2) As long as the Fed is a public / private partnership and not run for profit, the incentives for it to act in the national interest are stronger than the incentives for it to do evil things.

Comment Re:Let's clarify something... (Score 1) 406

And as I mentioned, I know for a fact that many of these guys are very sharp and well read and know how hypocritical the organisational position is.

And how many of them believe otherwise? The ACLU is an organization. Not every member has to believe everything in its platform. If one member believes something contrary to what other members believe, that also doesn't constitute hypocrisy.

Liking peanut butter or not isnt even vaguely comparable - you're talking about personal taste on the one hand, and fundamental civil rights on the other, as if they were somehow comparable.

I don't know what I was thinking. One is a matter of taste and one is Absolute Truth that a lot of people are just too stupid to see. My bad.

Comment Re:Let's clarify something... (Score 1) 406

It really holds no water at all. A subordinate clause just doesnt function that way in English, and certainly didnt function that way in 18th century English. See here [] if you really dont understand what I'm talking about.

I don't think that the issue is with the word regulated. I think that the issue is with with the fact that the wording basically means, "Because a ready militia is important, citizens may keep weapons." It opens up the reasonable line of argument that restrictions on weapons not used in militia service does not interfere with the reason for the right to bear arms.

It's similar to, "Because people sometimes experience pain, possession of morphine shall be legal." It's not unreasonable to suggest that possession of morphine for purposes other than pain relief may be restricted without interfering with the original objective of the rule. The book analogy in your link is hopelessly broken. A more accurate question would be, although we must allow books because education is necessary, are we allowed to restrict the use of books to educational purposes?

I don't necessarily agree with the analysis, and I certainly believe that many gun control measures are impractical security theater. I just don't happen to think that disagreeing with me on a sticky policy issue like this one constitutes stupidity, dishonesty, hypocrisy, possession by demons, or anything else like that. Sometimes a disagreement is just a disagreement.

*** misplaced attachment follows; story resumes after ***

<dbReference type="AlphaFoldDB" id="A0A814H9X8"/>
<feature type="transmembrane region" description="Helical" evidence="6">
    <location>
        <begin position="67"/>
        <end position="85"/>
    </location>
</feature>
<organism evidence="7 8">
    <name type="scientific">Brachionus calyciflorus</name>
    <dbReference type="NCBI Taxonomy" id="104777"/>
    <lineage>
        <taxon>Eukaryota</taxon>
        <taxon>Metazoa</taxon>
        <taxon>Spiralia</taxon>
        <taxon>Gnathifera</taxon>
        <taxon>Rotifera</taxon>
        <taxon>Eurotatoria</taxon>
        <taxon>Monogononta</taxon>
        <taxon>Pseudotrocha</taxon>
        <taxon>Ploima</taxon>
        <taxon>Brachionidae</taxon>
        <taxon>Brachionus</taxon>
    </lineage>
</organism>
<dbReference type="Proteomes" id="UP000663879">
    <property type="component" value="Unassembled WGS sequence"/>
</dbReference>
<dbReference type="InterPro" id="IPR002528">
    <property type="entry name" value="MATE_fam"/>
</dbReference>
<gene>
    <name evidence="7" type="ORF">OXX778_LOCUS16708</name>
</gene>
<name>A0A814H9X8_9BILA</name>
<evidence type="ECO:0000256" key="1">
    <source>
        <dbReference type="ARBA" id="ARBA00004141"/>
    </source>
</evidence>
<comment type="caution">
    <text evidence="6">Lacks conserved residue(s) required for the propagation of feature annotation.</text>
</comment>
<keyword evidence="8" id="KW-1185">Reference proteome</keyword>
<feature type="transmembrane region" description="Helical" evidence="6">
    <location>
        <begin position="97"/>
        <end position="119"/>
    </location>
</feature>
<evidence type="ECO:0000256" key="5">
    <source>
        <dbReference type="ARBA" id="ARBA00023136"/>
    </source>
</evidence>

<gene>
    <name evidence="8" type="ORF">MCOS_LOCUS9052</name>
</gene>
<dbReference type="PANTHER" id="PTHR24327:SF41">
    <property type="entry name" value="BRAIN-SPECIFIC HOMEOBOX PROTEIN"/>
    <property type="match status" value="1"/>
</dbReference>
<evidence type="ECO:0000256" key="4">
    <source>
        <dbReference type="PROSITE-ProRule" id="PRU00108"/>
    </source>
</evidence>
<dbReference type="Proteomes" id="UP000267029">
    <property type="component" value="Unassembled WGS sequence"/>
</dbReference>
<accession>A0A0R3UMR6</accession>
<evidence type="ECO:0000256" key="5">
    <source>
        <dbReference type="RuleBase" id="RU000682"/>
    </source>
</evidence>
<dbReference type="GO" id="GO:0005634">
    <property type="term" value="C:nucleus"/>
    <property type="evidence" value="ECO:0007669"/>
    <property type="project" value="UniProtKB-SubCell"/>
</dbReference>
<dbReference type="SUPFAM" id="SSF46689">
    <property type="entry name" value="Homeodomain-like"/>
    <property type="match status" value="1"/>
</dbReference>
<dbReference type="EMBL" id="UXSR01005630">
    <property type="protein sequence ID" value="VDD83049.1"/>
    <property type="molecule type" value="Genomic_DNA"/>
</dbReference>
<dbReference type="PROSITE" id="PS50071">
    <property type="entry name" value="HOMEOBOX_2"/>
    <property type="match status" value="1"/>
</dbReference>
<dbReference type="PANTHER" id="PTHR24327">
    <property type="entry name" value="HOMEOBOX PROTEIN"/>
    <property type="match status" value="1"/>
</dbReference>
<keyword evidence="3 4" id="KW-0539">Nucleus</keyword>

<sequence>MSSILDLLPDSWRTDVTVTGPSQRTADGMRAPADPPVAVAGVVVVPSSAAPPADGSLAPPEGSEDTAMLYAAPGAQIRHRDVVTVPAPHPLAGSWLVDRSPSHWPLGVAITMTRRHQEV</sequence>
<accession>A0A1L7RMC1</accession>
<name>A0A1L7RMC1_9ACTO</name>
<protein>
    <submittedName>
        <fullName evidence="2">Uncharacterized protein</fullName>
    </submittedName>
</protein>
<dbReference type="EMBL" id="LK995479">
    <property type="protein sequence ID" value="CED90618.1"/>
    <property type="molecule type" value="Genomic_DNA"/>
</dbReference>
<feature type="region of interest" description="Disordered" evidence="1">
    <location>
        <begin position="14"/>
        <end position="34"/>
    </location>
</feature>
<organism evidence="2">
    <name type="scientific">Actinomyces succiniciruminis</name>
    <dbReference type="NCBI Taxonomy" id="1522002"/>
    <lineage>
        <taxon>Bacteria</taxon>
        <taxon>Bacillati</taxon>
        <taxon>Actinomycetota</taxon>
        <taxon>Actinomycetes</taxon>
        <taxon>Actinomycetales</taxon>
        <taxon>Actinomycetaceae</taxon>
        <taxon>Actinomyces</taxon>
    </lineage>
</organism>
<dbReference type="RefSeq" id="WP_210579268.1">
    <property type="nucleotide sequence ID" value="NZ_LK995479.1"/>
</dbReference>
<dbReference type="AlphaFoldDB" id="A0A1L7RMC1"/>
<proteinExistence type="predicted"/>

Comment Re:Let's clarify something... (Score 1) 406

No, the government has no right to curtail my actions until they endanger someone else.

What constitutes endangerment? Are stop signs are violation of civil liberties, or is there a reasonable expectation of danger? Can I have one gun? One cruise missile? Anthrax? A hydrogen bomb? I think that reasonable people may disagree about what constitutes a "right" if you define a "right" as something that the government has absolutely no business regulating.

Comment Re:Let's clarify something... (Score 0, Offtopic) 406

You don't see the hypocrisy in fighting for as broad of a reading of the Constitution as possible except for one part? They fight for rights that aren't even mentioned in the document (the right to privacy) under this theory but the one part of the document that they don't like doesn't get the same treatment? That doesn't seem just a little bit hypocritical to you?

No, it really doesn't. If you read the words and decide, based on a reasonable interpretation (which the militia clause certainly gives you), that the Constitution explicitly allows the government some regulation over guns, it seems perfectly reasonable to say so, even if you believe that it doesn't explicitly allow regulation of some other things. They're different clauses with different wording and different meaning.

I'm not suggesting that I agree with the interpretation, but I'm having a very hard time with accusations of hypocrisy being thrown around simply because they're confusing their perfectly legitimate political views with objective realities.

Comment Re:Let's clarify something... (Score 1) 406

I'm saying they are hypocrites because they claim a mandate to protect civil liberties while choosing which rights they deem important enough to consider civil liberties.

Are all rights really important enough to call civil liberties? Is there nothing that an individual can physically do that the government has no right to curtail?

It's hard to see how the 2nd amendment isn't a fundamental individual right.

I believe that their argument is something along the lines of the right to bear arms being within the context of a militia. I can certainly see the argument as a reasonable one, if not necessarily correct.

Slashdot Top Deals

"I may be synthetic, but I'm not stupid" -- the artificial person, from _Aliens_